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Muffin batter overnight?

I was too ambitious in my baking plans for the night. I've got some pound cakes in the oven baking now and I'd planned to put in some muffins when the cakes came out but I think I'll be too tired. I'd love to just make the batter tonight and bake them off in the morning but will the muffins suffer if the batter is left in the fridge until morning? I have a feeling they might. Anyone tried this before?

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  1. any batter that uses a chemical leavening such as baking soda or powder, or eggs must be baked as soon as it get wet or it will not rise. You can measure the wet and dry ingredients and keep them separate, but once they are mixed it must be baked.

    4 Replies
    1. re: Kelli2006

      Thanks! I thought that was the case. Some shortcuts just don't work, I guess.

      1. re: Kelli2006

        I'm curious... why is it that it's okay (and even sometimes recommended) for cookie dough to rest/chill for several hours? The NYT chocolate chip cookie recipe, for example, calls for chilling the dough for 36 hours: http://www.nytimes.com/2008/07/09/din...

        In the accompanying article, a commentator says that the resting time allows "the dough and other ingredients to fully soak up the liquid — in this case, the eggs — in order to get a drier and firmer dough, which bakes to a better consistency." The article also talks about the differences in cookies baked 12, 24 and 36 hours after the dough was mixed. Since these cookies do contain leavening, why is it that they still rise after resting so long? (Or do they not rise so well? I haven't actually made the recipe.

        )

        Sorry for going so OT!

        1. re: fbf242

          "the dough and other ingredients to fully soak up the liquid — in this case, the eggs — in order to get a drier and firmer dough, which bakes to a better consistency."
          ________________________________________________________________

          You just answered your own question.

          Think about the difference in texture between a muffin (moist and pillow-y) versus that of a cookie (chewy and dense).

          1. re: ipsedixit

            I should have been more clear and limited the reply to cakes and quick-breads, instead of all chemically leavened bake goods.

      2. the longer muffin batter sits, the more the baked muffins decrease in volume...this occurs more rapidly and noticeably in recipes with baking soda, recipes with double-acting baking powder fare a little better (you can usually store those in the fridge for a few days). however, all batters are best if baked within 24 hours.

        you do have another option - freeze the batter. it may be too late for you to do it tonight, but i'll give you the instructions in case there's a next time...

        line your muffin tin with foil or paper baking cups/liners, and fill with the appropriate amount of batter. give them a quick freeze in the tin, then remove from tin and transfer to a freezer-safe container or bag labeled with the info. when you're ready to bake the muffins, put the frozen, filled cups/liners back into the muffing pan & bake according to the recipe, adding anywhere from 5-10 minutes (depending on muffin size) to the baking time.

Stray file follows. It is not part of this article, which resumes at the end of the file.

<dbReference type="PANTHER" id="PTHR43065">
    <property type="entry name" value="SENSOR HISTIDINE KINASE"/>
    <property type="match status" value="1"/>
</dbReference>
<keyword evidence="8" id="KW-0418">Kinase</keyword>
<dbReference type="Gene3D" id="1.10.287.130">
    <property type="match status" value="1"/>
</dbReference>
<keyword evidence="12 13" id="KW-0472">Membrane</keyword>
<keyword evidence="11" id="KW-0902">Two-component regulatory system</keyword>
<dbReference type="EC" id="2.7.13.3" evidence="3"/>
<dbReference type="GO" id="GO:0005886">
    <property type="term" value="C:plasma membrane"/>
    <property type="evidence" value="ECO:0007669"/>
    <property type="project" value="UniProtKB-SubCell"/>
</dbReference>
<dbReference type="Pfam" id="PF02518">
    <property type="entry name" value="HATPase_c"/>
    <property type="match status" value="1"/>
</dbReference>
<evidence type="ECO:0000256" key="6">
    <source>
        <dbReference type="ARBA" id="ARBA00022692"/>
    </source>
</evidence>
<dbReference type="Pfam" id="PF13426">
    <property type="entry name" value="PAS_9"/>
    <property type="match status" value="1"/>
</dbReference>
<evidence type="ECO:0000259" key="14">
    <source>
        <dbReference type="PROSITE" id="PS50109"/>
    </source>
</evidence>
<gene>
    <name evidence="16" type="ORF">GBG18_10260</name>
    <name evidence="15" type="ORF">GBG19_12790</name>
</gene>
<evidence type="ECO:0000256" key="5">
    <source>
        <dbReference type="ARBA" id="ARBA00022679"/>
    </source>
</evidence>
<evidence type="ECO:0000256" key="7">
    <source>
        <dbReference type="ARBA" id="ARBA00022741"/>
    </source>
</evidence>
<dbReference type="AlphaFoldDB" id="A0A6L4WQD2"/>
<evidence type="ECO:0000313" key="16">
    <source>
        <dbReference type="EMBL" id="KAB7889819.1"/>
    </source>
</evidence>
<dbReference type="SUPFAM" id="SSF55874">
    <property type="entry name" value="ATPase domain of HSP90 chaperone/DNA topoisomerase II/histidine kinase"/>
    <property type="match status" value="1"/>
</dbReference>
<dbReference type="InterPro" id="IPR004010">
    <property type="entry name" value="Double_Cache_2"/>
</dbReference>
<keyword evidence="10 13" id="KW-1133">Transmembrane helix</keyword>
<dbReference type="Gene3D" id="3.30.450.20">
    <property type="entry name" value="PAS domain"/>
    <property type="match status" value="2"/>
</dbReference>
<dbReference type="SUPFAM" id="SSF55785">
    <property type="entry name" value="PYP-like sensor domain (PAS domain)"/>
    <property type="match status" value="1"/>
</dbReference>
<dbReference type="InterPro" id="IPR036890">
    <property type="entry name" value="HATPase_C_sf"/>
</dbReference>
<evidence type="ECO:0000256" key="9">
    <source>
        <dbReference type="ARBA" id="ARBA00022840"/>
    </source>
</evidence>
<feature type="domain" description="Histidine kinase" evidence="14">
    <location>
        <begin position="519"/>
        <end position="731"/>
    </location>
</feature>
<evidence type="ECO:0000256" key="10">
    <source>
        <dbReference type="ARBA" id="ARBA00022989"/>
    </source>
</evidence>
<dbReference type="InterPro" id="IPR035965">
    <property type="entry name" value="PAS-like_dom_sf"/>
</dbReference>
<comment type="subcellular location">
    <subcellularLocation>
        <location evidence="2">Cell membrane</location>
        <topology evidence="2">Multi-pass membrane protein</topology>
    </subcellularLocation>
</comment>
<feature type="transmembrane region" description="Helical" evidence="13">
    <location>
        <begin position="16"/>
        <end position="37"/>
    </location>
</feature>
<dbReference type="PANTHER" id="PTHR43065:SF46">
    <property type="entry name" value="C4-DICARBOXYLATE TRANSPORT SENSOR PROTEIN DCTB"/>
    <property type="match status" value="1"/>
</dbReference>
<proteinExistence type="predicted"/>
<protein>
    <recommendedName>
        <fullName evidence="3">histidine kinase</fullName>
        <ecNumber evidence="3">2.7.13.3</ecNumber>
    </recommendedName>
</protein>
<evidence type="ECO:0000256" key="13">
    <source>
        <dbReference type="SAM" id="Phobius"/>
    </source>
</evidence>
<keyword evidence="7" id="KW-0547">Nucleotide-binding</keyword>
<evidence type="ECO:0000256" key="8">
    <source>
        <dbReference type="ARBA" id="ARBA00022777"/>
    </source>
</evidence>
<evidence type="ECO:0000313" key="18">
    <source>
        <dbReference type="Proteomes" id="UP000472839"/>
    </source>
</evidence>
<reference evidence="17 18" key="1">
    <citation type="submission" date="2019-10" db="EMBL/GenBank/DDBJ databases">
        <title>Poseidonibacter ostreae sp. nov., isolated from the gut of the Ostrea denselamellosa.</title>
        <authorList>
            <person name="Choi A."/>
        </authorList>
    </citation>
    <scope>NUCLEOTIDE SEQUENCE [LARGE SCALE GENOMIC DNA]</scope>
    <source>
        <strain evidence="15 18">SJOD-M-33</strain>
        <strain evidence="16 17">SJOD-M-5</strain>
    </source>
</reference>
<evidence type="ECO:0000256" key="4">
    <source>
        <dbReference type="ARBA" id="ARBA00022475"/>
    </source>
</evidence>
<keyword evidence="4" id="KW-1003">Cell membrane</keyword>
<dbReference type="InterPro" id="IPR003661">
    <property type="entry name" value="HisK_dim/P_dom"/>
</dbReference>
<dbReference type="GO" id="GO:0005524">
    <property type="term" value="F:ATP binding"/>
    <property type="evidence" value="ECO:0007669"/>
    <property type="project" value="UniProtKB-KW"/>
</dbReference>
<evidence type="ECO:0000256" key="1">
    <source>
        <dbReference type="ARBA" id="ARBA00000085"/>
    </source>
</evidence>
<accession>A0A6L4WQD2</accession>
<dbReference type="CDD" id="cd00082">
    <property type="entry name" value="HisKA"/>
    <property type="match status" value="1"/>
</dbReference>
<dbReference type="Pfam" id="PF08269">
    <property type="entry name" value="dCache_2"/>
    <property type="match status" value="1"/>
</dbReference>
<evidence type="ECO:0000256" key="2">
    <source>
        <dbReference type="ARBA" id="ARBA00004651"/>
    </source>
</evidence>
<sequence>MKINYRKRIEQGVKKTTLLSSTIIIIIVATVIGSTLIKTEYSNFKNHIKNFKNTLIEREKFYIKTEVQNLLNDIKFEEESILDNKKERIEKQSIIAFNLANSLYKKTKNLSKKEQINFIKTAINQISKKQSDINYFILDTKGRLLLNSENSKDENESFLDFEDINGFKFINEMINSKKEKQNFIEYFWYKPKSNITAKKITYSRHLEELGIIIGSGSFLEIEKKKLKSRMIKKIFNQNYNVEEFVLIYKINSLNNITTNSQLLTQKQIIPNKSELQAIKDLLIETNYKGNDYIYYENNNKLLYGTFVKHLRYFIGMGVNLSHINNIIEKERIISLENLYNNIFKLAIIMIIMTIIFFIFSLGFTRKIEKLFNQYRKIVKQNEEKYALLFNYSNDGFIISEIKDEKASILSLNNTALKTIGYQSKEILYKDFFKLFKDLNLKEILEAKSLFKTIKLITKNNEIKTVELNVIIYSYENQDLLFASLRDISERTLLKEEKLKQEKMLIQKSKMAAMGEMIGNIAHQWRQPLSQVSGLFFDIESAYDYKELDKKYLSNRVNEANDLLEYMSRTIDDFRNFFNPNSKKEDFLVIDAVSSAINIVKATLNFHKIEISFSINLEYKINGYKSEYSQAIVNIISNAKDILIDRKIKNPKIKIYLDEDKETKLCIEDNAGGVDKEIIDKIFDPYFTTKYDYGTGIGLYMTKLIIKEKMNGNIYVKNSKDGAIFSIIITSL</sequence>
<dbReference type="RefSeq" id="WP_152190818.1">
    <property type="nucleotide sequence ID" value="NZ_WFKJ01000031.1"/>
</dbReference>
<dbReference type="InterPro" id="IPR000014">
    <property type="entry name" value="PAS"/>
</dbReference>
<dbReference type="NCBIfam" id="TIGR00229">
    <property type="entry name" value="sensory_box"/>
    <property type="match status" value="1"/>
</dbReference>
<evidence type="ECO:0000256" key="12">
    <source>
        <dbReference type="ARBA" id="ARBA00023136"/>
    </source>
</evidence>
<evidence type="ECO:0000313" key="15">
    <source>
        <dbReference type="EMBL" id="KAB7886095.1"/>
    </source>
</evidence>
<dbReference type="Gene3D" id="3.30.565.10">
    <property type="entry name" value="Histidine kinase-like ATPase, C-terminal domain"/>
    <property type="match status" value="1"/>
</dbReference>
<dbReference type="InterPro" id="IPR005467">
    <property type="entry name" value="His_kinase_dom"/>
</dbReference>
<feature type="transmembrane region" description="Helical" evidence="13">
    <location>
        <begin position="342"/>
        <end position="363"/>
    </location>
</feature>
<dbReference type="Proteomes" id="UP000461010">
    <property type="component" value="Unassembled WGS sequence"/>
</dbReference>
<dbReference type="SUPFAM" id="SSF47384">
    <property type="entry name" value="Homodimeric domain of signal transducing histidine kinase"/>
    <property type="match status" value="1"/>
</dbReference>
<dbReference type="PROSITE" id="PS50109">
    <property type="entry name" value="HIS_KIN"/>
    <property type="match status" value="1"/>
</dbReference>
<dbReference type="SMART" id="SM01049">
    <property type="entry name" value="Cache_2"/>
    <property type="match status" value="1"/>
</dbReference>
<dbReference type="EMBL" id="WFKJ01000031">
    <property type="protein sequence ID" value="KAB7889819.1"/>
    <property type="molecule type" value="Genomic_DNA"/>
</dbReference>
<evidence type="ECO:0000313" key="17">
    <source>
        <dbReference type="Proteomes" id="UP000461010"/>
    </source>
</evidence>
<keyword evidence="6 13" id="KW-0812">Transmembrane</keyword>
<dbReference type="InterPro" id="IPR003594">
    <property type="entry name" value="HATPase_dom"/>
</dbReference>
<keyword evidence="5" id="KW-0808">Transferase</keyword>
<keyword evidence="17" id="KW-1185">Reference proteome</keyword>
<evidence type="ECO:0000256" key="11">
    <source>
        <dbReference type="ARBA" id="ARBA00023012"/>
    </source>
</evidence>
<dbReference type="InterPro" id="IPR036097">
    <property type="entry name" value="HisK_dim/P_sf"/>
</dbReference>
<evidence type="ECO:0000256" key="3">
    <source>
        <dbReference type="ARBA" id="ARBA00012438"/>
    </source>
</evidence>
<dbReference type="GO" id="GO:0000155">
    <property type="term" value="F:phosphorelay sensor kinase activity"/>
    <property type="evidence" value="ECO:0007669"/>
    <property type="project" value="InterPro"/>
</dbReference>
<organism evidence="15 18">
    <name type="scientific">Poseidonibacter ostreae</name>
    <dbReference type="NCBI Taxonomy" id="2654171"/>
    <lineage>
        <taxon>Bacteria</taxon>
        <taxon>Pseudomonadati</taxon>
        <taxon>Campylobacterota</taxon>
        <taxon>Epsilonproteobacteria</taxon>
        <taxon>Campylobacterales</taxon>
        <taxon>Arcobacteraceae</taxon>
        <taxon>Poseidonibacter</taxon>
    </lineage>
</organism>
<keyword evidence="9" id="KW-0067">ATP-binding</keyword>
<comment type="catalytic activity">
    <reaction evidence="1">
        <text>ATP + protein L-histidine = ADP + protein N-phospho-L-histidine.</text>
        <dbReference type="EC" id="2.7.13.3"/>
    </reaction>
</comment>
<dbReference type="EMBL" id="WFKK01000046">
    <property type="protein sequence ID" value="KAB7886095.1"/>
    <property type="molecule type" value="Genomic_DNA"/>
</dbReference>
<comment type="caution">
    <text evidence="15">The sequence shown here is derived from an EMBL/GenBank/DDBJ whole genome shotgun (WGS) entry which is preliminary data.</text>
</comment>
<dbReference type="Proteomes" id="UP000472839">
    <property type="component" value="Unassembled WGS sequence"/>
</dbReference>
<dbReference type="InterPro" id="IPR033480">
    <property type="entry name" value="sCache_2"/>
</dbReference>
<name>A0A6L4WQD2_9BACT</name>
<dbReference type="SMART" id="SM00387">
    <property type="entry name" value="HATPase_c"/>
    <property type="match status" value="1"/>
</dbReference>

ETA: i should have read the OP more closely - i thought the batter had already been made. as Kelli2006 and rtms said, if possible, it's best to prepare wet & dry portions separately, then combine just before baking.

        1 Reply
        1. re: goodhealthgourmet

          It's too late now but I agree w/ keeping the dry and wet separate and mixing just before use. It takes no time to mix, as long as it calls for oil and not butter.

        2. You could, but I think they will be less "fluffy." Batter should be baked when you make it. It is not best to leave over night. I have froze and it worked, but still not as good as I would of liked.

          1. I agree with Kelli2006. You can prepare the muffin tins, the dry ingredients and the even the wet ingredients (keep these - egg milk...in the fridge). It'll take a few seconds to mix the muffin batter and throw them in the oven.

            1. I agree with everyone. That said, I have one muffin recipe that is specifically designed to either bake now or later. The batter will keep, covered in the fridge, for up to 2 weeks. I've made it for years. Here it is:

              Sunset Magazine's Bran Muffins:

              3 C. whole bran cereal (like All-Bran)
              1 C boiling water
              2 eggs, lightly beaten
              2 C buttermilk
              1/2 C vegetable oil
              1 C. raisins, currants, chopped pitted dates or chopped pitted prunes
              2 1/2 t. baking soda
              1/2 t. salt
              1 C. sugar
              2 1/2 C. all-purpose flour

              Mix the bran with the boiling water in a large bowl to evenly moisten. Set aside to cool completely.

              Add eggs, liquids and dried fruit. Mix well.

              In another bowl, stir dry ingredients till thoroughly blended. Then stir into bran mixtures. You can bake all or some now or cover tightly and put in fridge for up to two weeks. When you get ready to bake, be sure to stir to make sure the fruit is distributed evenly.

              To bake, spoon into greased 2 1/2" muffin cups. Bake at 425 degrees for about 20 minutes or till tops spring back when lightly touched. Serve hot.

              Yiel: 2 to 2 1/2 dozen.

              1 Reply
              1. re: PAO

                I've seen these and wondered how they worked with the leavening. The Washington Post had recipes for a muffin batter that could last up to two months in the refrigerator.